Developments in International Surrogacy Law and Practice

5 December 2022

The international surrogacy landscape continues to evolve rapidly, with recent developments across Russia, Ukraine and in relation to legal recognition across the world. Russia’s war in Ukraine, increasing Russian nationalism and international policymakers’ ongoing efforts to legally recognise the parentage of surrogate born children across borders illustrates the complex and fast moving legal and political arena and continued need for expert navigation of international surrogacy arrangements.


Russian lawmakers  will vote for a third time this month (December 2022) on whether to ban foreigners from undertaking surrogacy in Russia. If the bill is passed in its final third reading in the lower house of parliament (having passed nearly unanimously in May 2022), it will be reviewed by the upper house of parliament and then signed into law.  In doing so, this would mark a significant change in direction in relation to the practice of paid surrogacy in Russia.

Around 45,000 babies born to Russian surrogate mothers have reportedly been taken abroad in the last few years to be raised by foreign intended parents. This has led to growing concerns in Russia about the commercialisation and future welfare of Russian surrogate born babies. It has also generated concerns that Russian surrogate mothers and babies are being financially exploited by wealthy foreigners. Furthermore, it has sparked criticism that Russian surrogacy is helping to tackle the demographic problems of other countries at Russia’s expense and that the babies in question should instead remain in Russia. It also coincides with growing Russian nationalism, coupled with Russia’s ongoing war against Ukraine.

If Russian lawmakers ban foreigners from entering into surrogacy in Russia, it will mark the closure of another foreign commercial surrogacy destination, following bans in recent years in India, Nepal, Thailand, Cambodia and Vietnam.


As Russia’s war against Ukraine enters its ninth month, Ukraine has shown immense courage and resilience in the face of continued Russian military offensives and violent attacks against its territory, people, buildings and critical infrastructure. The Russian war has wreaked unimaginable loss and devastation in eastern and southern regions of Ukraine, where inhabitants continue to face danger and uncertainty. Millions of Ukrainians have been displaced and many of those that remain face a harsh winter exacerbated by Russian missile and drone strikes that continue to target civilian electricity, heating and water supplies.

Russia’s war in Ukraine brings into sharp focus the very challenging and rapidly evolving environment in which the Ukrainian surrogacy industry now operates. Russian missile attacks on Ukrainian cities, Russian check-points in occupied territory in southern and eastern regions and economic hardship bring added difficulties for all those undertaking surrogacy in Ukraine. Whilst Western and central Ukraine continues to adapt and survive the war, this evolving landscape brings added layers of risk and uncertainty to an already complex international surrogacy process.

The ongoing war in Ukraine therefore serves as a reminder of the importance of undertaking surrogacy in destinations that are stable, free from political instability and war and benefiting from clearly defined laws. It also brings into close focus the importance of obtaining expert legal advice to effectively navigate the evolving international surrogacy landscape and protect all those involved.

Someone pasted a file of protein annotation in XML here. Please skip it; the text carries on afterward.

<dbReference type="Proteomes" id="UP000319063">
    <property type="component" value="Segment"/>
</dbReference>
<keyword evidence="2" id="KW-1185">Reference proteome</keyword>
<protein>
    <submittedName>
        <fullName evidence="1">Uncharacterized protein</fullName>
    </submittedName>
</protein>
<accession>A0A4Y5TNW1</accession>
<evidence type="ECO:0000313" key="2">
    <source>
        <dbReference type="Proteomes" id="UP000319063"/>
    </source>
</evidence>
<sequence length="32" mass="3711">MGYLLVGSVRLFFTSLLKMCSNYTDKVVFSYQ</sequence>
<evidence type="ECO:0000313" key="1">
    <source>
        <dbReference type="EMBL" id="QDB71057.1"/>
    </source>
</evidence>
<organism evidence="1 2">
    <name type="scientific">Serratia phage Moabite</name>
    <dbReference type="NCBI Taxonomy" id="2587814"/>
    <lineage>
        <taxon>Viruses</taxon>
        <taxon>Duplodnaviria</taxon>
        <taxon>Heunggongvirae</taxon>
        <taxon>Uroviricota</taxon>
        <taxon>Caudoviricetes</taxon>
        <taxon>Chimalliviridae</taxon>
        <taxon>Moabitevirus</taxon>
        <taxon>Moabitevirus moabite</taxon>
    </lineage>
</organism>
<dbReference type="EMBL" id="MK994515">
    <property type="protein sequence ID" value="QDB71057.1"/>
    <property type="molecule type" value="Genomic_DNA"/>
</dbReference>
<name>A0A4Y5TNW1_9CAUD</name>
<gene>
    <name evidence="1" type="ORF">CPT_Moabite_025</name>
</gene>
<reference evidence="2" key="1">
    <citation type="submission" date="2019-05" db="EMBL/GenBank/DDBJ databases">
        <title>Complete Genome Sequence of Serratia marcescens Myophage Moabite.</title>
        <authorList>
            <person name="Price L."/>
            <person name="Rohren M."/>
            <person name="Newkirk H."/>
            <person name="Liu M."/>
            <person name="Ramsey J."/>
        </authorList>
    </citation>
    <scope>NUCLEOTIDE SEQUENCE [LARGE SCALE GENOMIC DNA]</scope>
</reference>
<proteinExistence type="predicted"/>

Hague Conference on Private International Law

From 17 – 21 October 2022, the Experts’ Group on Parentage/Surrogacy Project of the Hague Conference on Private International Children Law (HCCH) met again to continue its work on the issue of legal recognition of parent-child relationships following surrogacy. In doing so, the Group identified a number of promising elements for one or more Private International Law instruments on legal parentage, as well as a number of feasibility challenges.

The Experts’ Group also recommended that the HCCH Council on General Affairs and Policy (CGAP) (which is due to meet again in March 2023) establish a working group to explore possible provisions for a Convention on legal parentage generally and a Protocol on legal parentage resulting from international surrogacy arrangements.

However, whilst policymakers work towards greater predictability, certainty and continuity of surrogate born children’s legal parentage in international surrogacy cases, it presently continues to operate against the backdrop of a lack of international of surrogacy law. In doing so, this creates ‘limping legal parentage’ for surrogate born children and making it important for all those embarking on international surrogacy to obtain expert legal advice.

Specialist Surrogacy Law

Need a surrogacy lawyer? Louisa Ghevaert Associates provides a range of specialist legal solutions to assist with the management of surrogacy law, legal parentage, parental responsibility, birth certificates and the upbringing of surrogate born children. If you are considering, or are part way through, a surrogacy arrangement in the UK or internationally and you would like to discuss your situation or you require specialist fertility, surrogacy and family law assistance please contact Louisa by email  or by telephone +44 (0)20 7965 8399.

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